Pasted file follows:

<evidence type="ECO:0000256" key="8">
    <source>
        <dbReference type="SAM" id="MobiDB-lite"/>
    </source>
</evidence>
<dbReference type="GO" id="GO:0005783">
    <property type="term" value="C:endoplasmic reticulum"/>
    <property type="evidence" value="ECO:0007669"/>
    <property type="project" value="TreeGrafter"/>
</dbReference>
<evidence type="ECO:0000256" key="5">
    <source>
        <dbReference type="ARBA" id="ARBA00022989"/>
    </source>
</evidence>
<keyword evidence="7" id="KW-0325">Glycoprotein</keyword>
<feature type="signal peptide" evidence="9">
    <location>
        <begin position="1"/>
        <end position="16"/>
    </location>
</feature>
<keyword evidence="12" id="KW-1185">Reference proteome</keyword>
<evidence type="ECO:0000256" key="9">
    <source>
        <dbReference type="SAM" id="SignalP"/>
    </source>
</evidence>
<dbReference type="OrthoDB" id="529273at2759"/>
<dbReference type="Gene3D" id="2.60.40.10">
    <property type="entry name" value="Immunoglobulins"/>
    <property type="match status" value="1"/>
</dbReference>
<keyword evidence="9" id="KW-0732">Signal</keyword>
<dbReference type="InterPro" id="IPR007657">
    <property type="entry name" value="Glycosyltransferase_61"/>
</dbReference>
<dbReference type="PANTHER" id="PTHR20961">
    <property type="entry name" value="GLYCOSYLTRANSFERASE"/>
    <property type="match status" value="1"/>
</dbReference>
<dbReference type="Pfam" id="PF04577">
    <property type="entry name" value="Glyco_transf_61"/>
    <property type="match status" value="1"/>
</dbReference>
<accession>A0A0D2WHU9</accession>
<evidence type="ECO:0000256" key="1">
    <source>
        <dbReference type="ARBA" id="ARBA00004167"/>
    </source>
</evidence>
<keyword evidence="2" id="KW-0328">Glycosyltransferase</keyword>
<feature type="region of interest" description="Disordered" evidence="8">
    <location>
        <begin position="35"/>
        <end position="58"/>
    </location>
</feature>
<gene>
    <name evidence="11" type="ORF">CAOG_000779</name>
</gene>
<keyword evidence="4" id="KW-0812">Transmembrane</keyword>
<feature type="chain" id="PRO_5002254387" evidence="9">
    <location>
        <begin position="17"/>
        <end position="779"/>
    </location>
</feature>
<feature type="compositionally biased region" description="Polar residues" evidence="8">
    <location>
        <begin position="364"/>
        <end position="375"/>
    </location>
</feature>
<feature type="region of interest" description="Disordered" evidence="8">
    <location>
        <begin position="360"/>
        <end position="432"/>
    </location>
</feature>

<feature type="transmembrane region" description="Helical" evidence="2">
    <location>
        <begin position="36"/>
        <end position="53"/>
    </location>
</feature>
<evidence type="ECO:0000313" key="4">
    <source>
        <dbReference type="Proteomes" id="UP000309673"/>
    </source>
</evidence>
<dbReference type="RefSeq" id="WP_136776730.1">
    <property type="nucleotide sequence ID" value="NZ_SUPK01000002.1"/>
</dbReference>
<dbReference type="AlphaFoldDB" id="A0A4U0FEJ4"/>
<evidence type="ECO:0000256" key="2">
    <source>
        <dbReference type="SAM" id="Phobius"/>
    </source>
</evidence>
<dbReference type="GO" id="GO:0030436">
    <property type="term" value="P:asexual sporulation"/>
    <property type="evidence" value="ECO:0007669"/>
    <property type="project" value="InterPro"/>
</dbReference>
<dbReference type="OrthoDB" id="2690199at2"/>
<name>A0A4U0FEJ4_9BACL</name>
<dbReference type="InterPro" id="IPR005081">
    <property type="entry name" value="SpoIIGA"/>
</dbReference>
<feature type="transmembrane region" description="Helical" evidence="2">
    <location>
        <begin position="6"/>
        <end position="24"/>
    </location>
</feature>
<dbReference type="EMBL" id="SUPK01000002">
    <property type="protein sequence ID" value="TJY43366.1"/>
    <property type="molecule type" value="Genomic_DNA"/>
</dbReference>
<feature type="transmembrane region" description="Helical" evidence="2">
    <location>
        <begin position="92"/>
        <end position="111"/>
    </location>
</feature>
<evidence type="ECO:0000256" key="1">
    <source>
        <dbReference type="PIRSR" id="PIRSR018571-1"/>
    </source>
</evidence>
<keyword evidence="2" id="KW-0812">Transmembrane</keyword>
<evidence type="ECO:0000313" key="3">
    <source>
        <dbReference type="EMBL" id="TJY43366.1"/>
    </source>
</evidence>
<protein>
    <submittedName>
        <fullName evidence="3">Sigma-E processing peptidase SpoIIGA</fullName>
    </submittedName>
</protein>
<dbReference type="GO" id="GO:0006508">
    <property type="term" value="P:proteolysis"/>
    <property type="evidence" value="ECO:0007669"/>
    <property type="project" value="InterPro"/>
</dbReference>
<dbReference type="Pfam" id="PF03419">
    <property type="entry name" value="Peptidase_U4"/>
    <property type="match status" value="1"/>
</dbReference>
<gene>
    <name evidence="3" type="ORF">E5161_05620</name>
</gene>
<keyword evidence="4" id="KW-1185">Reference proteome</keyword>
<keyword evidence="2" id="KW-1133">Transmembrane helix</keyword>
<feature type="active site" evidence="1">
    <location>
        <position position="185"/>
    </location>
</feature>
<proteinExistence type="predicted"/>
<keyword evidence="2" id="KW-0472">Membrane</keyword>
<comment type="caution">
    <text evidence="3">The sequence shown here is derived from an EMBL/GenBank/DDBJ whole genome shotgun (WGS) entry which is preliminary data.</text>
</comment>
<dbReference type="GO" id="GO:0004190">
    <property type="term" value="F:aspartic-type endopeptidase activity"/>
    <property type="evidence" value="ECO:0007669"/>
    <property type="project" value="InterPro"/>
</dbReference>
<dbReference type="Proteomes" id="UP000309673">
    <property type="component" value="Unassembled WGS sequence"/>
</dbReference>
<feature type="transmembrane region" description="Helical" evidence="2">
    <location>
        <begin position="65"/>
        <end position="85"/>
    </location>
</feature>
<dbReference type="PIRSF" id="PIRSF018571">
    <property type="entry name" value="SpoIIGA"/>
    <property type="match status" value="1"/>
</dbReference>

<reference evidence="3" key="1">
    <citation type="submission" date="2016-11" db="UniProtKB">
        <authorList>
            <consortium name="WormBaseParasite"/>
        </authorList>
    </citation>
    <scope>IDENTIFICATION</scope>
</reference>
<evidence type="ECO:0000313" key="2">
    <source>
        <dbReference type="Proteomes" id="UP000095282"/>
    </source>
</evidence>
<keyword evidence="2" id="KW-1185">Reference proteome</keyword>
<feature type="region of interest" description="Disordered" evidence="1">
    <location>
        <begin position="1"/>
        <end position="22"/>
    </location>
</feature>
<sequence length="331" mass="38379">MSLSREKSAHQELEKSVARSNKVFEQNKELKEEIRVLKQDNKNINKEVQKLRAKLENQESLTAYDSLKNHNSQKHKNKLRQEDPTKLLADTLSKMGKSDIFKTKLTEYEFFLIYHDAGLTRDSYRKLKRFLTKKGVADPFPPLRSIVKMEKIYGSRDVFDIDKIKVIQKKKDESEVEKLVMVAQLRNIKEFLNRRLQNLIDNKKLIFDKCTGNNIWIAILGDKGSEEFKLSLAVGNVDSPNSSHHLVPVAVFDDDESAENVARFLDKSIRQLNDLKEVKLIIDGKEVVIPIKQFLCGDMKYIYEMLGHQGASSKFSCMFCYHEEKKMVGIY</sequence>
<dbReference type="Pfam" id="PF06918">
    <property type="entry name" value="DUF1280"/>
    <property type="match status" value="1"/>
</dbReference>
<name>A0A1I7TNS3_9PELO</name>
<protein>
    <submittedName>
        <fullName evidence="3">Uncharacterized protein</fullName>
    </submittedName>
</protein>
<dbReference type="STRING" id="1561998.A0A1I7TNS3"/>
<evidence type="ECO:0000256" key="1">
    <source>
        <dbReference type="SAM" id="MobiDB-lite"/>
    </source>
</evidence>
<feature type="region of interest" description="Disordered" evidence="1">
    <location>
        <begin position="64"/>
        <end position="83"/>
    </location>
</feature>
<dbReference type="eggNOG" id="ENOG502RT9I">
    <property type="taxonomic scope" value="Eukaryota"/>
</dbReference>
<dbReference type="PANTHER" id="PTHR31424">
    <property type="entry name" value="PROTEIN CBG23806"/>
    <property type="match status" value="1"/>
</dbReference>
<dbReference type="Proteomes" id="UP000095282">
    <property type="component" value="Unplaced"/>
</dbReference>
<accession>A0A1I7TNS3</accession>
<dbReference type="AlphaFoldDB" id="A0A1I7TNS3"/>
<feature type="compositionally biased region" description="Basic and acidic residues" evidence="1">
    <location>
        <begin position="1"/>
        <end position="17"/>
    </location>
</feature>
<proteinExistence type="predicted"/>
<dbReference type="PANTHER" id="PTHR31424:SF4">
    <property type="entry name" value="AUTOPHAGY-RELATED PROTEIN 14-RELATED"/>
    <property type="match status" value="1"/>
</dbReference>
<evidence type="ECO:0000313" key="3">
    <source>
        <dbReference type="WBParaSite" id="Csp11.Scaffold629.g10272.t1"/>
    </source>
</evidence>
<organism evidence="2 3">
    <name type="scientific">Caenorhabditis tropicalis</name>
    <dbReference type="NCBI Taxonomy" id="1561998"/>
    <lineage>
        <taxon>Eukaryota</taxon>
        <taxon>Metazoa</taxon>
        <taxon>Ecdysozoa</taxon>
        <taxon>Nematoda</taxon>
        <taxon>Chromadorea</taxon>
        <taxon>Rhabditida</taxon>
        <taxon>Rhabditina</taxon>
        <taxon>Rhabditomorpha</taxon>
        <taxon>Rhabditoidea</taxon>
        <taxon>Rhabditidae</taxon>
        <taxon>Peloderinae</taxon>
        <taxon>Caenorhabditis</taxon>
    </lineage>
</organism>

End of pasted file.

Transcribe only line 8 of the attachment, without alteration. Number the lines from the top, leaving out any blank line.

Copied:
    <property type="evidence" value="ECO:0007669"/>